Grabbing the Gusto

Deirdre Reid – Freelance Writer & Home Cook

Basil pesto stashed in the freezer is a cook’s best friend. Grow your own or buy it fresh, then follow this easy recipe to enjoy the taste of summer all year round.


For many years I’ve grown lots of basil for the sole purpose of making and freezing pesto. Opening up a bag full of frozen pesto cubes is like inhaling summer. Basil is easy to grow in pots or in the ground as long as it’s well-watered and lives in a sunny place.

If you keep picking the upper bracts off above new growth, it won’t flower and will keep on growing. Once it starts to flower, the leaves get bitter as the plant’s energy focuses on the flowers instead of the leaves, or at least that’s what I’ve read.

Basil pesto recipe | Grabbing the Gusto

My nephew loves pesto.
Basil Pesto | Grabbing the Gusto

Basil Pesto

Recipes for pesto are easy to find online. Long ago I followed Marcella Hazan’s recipe in The Classic Italian Cook Book: The Art of Italian Cooking and the Italian Art of Eating. That book is out of print, however, it’s now  part of her newer Essentials of Classic Italian Cooking. Once you make it, you won’t need a recipe for future batches, just eyeball it. Here’s Marcela’s recipe for Blender Pesto with my notes.

  • 2 cups of fresh basil leaves — I usually fill up the processor with leaves.
  • 1/2 cup (or thereabouts) olive oil
  • 2 tablespoons pine nuts, toasted — I substitute toasted walnuts.
  • 2 good-sized (but not huge) cloves garlic, cut in large pieces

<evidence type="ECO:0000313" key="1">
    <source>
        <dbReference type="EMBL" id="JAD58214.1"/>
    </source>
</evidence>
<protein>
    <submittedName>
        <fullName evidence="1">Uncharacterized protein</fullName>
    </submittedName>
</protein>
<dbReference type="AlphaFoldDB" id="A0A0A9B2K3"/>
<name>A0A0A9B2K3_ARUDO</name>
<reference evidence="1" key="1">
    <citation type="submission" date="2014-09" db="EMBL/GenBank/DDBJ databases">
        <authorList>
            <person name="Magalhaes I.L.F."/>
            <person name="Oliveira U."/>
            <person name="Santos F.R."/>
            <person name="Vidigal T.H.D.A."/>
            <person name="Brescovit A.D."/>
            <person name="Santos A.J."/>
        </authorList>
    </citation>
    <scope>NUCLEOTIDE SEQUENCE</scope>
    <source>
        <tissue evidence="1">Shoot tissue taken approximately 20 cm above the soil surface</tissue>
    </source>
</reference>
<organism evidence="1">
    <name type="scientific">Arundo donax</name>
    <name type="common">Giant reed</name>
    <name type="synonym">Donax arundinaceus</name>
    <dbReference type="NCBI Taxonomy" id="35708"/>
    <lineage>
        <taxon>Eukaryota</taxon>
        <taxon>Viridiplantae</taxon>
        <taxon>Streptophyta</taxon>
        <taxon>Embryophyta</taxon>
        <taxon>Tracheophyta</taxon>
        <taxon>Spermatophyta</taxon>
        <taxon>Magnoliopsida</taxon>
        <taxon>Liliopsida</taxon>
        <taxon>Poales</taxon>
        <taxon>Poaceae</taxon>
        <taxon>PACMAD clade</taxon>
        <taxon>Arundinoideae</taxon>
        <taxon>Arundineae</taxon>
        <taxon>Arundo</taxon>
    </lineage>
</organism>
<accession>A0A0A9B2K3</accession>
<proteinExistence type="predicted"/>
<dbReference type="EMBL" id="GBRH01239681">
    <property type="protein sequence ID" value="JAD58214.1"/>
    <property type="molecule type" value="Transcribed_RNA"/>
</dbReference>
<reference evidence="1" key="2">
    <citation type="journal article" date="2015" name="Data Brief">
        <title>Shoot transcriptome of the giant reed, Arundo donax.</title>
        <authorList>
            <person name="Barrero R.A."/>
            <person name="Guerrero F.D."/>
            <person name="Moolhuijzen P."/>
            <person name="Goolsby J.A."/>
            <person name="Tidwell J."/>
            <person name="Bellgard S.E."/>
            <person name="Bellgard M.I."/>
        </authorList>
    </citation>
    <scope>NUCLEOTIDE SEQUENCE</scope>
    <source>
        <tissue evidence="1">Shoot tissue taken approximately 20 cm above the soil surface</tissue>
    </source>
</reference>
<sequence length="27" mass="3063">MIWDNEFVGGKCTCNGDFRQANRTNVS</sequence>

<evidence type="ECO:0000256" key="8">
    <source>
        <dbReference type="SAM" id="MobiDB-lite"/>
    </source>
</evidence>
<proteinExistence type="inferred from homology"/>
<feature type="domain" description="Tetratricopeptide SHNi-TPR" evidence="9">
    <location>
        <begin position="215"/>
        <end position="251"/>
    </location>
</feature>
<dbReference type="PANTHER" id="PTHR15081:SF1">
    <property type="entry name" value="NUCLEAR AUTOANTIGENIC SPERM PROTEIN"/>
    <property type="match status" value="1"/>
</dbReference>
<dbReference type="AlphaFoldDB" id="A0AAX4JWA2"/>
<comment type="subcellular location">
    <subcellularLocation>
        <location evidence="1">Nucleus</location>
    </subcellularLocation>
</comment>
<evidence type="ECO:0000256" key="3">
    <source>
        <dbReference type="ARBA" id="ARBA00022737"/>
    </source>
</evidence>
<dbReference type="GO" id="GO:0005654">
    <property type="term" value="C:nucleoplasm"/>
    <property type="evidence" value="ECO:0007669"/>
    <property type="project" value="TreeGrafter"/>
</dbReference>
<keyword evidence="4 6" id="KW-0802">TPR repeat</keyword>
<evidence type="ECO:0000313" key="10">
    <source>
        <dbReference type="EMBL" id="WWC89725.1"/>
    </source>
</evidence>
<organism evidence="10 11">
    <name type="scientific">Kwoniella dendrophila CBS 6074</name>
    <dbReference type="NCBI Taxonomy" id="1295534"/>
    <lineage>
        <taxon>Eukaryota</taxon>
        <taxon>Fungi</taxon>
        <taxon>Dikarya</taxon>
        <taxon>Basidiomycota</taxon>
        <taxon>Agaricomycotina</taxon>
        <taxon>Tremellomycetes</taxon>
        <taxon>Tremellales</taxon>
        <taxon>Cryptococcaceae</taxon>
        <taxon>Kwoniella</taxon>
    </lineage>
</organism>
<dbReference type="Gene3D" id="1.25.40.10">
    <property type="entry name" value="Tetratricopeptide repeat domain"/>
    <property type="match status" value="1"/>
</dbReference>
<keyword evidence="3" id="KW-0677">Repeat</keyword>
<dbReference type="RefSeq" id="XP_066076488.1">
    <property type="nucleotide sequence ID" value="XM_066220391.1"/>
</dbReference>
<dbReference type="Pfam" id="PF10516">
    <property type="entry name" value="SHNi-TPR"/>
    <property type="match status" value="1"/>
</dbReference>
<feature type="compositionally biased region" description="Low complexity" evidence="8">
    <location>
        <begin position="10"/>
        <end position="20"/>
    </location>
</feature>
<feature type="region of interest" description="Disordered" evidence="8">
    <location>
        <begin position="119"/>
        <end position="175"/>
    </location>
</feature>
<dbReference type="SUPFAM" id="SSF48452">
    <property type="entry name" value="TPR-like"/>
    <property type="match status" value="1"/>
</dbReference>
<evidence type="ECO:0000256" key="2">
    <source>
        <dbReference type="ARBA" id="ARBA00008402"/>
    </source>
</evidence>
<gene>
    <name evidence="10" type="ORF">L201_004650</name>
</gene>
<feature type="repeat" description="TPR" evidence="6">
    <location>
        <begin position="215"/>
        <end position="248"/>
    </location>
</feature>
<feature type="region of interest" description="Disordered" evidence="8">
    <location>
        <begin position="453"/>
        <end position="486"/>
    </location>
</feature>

• 1 teaspoon salt
  • 1/2 cup grated Parmesan cheese – you won’t need cheese if you’re freezing the pesto.
  • 3 tablespoons softened butter — I only add butter when I’m making pesto to serve immediately

Put basil, some of the olive oil, walnuts, garlic and salt in the food processor (that’s what I always use) and process, scraping down sides and checking consistency. Or, you could use a blender, or the old-fashioned method of mortar and pestle. Add olive oil until it looks right for your needs — just liquidy enough to freeze.

Scrape the pesto into a bowl and add cheese and butter — unless you’re freezing the pesto, in which case, omit these ingredients for now and add them later when you thaw the pesto.

I usually freeze all my pesto, except any I’m using immediately. Spoon the pesto into an ice cube tray. Cover the tray with wrap and put it in the freezer. Once it’s frozen, pop out the pesto cubes and store them in sandwich bags inside a freezer bag. Remember to add the parmesan cheese and butter, if desired, after thawing, if you omitted them earlier.

Here are some of the ways I use pesto — there are many more possibilities.

  • Pasta — in all kinds of pasta sauces — plain pesto (with pasta water), pesto cream, white or red clam sauce, tomato or meat sauce,  vegetable saute
  • Sauteed or grilled vegetables, or ratatouille
  • Tomato salad or stuffed tomatoes
  • Pan-roasted or grilled chicken or fish
  • Omelet or scrambled eggs
  • White beans
  • Pesto mayonnaise – great for tomato or eggplant sandwiches
  • Pizza — white or tomato sauce
  • Soups – add a bit to the top of minestrone or other soups
  • Pasta or broccoli salad
  • Chicken salad

33 thoughts on “Basil Pesto Frenzy

  1. mary tate says:

    Home made pesto is one of our favorites in the summer. I don’t ever bother freezing it as it gets eaten right away. I never knew about the butter being added at the end, though. Just recently I made a batch and put it into a gravy boat for serving (it was just a convienent receptacle). Stephanie said she could’ve just eaten the entire thing! I’m pretty sure I have enough leaves right now to make another batch, so that’s on the list for tomorrow.

  2. Oh, yum! This is, for me, the perfect taste of summer — and pulling it out of the freezer in January is an incredible treat. Thanks for posting!

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